"When the first depot was build, jes’ after Purdies lef’, there was much talk an’ choosin’ of names, an’ many a name was spoke of by one another; but Mr. Hollin’sworth, him married a Dunn – her father’d bought the millworks – Mister Hollins’worth chose the name an’ it stuck to the place ‘midst all the changes, even when the people that named it’s dead an’ gone."
William W. Hollingsworth was Herndon’s first postmaster, serving in that position until 1865. But did he just select the name out of the blue and on his own? Not quite.
At a meeting of village residents, held to select an acceptable name for the post office, there was—according to some accounts, including that of Kitty Kitchen—a man who was present by invitation, presumably a resident of an adjacent county, who had just arrived by train. He was also, according to the story, a survivor of the Central America shipwreck.
This man told of the Captain’s heroism in staying with his ship and ensuring that others had disembarked. The stranger explained how the Captain threw his watch to a sailor in the nearest boat with instructions to deliver it to his wife. Then, bidding the sailors Godspeed, he remained on deck and went down with his ship.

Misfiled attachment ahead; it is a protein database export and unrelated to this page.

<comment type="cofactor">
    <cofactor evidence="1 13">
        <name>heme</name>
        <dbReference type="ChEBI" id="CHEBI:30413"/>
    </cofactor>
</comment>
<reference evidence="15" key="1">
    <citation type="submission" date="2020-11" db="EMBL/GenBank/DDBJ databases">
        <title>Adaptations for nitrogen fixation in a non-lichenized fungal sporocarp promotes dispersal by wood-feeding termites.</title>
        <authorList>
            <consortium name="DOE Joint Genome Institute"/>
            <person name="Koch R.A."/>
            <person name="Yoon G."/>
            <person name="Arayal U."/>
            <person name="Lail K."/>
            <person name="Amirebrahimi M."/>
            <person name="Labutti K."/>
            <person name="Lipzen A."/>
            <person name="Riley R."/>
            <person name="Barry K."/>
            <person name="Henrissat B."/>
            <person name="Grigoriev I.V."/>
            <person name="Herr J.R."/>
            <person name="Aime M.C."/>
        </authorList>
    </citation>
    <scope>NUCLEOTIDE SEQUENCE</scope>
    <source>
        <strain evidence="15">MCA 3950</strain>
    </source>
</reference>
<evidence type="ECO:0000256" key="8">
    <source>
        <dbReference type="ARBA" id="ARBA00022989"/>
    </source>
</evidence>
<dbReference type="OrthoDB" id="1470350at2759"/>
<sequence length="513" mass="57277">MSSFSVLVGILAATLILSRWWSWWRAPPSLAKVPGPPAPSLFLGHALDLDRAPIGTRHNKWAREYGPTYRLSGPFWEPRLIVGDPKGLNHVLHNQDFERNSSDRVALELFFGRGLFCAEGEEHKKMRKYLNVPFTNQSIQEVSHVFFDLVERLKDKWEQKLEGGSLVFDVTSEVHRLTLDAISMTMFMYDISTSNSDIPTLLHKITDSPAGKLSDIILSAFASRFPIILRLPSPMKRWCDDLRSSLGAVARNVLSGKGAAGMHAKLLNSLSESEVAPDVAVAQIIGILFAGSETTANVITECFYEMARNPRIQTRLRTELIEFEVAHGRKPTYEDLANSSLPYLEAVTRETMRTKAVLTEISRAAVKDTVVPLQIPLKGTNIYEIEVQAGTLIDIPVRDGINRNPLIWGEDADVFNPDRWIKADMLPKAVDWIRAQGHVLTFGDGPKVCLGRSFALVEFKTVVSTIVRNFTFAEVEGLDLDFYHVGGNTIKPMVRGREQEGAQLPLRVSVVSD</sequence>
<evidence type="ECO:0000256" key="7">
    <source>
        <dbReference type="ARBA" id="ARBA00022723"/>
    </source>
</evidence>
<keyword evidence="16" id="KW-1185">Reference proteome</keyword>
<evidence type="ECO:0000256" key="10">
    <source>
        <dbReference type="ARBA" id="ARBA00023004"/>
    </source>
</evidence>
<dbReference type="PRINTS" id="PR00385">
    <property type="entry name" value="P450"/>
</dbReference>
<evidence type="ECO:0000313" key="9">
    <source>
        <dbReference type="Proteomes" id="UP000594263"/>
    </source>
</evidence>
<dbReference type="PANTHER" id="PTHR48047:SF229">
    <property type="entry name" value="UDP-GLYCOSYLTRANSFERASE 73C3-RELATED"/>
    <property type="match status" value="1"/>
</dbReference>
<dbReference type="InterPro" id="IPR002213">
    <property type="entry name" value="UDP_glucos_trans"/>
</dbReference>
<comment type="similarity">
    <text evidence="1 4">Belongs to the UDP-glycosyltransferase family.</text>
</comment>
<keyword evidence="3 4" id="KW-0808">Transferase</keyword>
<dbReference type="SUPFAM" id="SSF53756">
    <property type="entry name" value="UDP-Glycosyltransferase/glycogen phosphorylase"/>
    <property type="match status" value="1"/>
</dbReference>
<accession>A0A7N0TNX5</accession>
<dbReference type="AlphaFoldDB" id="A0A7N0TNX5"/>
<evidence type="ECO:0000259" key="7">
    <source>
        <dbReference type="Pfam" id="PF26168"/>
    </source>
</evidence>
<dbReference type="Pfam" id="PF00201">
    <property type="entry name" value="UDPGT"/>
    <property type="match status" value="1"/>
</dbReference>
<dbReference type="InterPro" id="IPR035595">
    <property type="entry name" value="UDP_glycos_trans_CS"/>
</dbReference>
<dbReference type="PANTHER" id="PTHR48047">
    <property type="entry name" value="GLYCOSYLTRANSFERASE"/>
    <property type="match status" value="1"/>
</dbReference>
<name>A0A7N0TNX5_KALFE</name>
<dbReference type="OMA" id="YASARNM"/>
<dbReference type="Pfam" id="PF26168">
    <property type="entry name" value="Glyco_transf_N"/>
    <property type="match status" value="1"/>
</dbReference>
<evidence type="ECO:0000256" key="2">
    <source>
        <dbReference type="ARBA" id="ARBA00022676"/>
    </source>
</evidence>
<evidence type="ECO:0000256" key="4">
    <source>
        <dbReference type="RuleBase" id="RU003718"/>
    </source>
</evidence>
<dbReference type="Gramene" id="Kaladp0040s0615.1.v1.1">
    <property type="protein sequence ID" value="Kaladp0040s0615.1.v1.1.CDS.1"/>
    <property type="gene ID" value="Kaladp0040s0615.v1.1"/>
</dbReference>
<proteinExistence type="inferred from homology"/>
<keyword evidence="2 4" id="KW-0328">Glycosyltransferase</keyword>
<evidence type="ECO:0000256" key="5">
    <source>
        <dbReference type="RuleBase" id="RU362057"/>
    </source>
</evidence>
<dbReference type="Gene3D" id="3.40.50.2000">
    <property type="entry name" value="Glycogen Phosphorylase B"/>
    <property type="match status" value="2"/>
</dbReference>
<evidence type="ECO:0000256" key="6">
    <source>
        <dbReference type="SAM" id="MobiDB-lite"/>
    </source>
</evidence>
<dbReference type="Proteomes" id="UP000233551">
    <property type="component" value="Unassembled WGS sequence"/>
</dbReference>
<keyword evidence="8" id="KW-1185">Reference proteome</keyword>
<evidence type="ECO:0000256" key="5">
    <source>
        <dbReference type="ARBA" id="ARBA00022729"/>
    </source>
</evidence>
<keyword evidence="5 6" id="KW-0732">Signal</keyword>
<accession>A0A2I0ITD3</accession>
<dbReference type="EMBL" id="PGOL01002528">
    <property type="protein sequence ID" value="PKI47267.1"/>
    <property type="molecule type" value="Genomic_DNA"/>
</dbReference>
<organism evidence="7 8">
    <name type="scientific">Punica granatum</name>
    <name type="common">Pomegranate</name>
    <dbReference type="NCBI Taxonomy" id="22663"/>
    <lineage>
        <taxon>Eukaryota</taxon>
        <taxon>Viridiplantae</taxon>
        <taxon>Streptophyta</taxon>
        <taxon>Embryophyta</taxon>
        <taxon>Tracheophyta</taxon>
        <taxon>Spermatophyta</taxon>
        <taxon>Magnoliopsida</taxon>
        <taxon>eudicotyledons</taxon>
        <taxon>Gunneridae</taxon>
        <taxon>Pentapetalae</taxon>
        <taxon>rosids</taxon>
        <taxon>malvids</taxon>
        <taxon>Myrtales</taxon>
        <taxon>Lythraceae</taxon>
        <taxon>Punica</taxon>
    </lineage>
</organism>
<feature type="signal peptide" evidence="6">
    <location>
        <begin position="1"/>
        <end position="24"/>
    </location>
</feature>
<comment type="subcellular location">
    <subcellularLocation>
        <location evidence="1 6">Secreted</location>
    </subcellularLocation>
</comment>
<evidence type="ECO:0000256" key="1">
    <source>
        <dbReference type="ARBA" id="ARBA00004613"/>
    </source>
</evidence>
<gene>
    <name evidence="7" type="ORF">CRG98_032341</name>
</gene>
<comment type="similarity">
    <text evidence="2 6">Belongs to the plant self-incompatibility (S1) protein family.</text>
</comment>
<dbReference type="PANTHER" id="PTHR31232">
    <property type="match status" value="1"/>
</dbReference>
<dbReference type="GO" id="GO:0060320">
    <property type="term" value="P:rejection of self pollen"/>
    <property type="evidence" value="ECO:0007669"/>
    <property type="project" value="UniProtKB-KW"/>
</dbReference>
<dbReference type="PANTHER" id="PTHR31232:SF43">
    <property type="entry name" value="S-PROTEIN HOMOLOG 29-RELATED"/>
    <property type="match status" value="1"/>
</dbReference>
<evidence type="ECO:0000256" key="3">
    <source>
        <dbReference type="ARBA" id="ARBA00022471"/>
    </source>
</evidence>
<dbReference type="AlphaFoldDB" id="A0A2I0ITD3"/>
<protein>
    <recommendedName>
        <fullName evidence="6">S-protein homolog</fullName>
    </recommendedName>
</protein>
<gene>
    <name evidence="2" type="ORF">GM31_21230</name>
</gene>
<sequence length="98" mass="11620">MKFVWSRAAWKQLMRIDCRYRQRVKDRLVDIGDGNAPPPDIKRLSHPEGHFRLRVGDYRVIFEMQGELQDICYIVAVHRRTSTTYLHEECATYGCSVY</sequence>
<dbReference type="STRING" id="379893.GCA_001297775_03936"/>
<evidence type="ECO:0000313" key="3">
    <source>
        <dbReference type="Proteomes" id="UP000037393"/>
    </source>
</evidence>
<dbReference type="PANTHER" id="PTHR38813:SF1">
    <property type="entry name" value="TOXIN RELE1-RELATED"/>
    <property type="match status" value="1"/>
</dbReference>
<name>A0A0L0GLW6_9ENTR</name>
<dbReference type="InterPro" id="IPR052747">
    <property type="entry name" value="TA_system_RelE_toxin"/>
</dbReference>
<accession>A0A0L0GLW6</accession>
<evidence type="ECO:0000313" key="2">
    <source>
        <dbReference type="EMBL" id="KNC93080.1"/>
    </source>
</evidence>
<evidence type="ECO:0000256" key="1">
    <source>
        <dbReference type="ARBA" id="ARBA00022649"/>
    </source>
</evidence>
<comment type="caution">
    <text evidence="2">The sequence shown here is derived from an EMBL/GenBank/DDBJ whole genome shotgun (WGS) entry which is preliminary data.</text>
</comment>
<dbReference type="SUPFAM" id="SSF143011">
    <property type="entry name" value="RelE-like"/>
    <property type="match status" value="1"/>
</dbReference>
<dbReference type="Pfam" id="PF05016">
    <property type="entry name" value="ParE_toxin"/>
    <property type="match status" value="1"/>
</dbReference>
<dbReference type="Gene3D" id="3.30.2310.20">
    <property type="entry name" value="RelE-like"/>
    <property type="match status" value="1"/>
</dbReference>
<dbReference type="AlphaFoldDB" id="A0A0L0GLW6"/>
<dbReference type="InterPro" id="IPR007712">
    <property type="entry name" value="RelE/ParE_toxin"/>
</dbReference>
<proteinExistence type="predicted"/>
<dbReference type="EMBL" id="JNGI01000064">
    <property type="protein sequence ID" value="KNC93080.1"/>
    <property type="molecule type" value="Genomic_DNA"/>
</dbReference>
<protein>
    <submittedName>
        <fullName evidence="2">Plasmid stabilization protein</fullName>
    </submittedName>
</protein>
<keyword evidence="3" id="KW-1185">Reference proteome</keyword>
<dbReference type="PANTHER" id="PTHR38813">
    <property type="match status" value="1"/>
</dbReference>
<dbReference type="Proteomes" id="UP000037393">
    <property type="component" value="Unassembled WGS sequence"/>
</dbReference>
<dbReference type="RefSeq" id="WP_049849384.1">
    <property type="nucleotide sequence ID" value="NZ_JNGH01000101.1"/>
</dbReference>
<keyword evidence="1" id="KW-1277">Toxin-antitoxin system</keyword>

The stranger also relayed that this same Captain, as a Lieutenant in 1850-51, had performed a dangerous and difficult mission of exploring the tributaries in the Valley of the Amazon for the purpose—as stated in a report the Captain had written—of ascertaining “the benefits might accrue to its [United States] citizens by the establishment of commercial relations with the people who dwell on its banks.” That interesting and extensive report was published as a Senate document that later became a best-seller.
The people at the meeting were profoundly impressed with the stories about Commander Herndon, and they decided to bestow his name on the village’s new post office, a name of which Mr. Hollingsworth no doubt approved.
Kitty Kitchen explained:
"It was the story of the brave Captain who went down with his ship after savin’ so many lives that won all hearts. So ‘twas Herndon the town’s called."